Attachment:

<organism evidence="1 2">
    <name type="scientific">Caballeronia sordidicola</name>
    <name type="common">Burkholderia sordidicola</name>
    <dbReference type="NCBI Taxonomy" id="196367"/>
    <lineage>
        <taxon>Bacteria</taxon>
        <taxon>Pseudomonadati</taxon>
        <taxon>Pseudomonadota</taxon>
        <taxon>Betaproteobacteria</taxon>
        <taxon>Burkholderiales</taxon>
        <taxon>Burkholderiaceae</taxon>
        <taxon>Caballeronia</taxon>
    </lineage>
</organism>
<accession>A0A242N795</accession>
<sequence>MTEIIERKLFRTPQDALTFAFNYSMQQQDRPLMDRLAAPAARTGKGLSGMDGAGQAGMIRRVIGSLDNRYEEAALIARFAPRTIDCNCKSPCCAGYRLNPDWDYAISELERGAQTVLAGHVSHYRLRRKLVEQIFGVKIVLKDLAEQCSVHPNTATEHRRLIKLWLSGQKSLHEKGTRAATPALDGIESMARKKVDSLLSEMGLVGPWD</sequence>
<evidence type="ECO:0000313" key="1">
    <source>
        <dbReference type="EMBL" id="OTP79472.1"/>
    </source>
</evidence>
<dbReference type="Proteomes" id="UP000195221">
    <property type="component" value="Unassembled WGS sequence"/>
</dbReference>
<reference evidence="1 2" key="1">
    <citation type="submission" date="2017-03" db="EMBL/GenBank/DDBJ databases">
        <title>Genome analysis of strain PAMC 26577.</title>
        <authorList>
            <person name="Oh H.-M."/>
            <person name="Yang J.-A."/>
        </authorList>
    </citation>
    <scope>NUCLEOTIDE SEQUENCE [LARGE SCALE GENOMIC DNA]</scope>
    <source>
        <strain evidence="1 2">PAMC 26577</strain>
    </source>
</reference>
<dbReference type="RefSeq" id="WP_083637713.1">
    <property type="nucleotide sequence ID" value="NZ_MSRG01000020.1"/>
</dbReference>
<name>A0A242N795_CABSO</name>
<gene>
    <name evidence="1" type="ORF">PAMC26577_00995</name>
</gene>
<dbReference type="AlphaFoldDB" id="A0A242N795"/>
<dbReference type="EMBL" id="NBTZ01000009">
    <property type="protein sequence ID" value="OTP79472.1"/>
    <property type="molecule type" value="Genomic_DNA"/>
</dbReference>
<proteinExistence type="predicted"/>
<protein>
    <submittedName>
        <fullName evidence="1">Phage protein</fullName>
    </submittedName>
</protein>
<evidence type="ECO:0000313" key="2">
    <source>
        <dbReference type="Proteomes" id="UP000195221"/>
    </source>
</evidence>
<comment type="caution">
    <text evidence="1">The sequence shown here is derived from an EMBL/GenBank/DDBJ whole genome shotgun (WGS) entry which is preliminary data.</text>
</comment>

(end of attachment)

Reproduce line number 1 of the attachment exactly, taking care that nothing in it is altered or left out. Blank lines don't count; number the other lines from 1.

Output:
<organism evidence="1 2">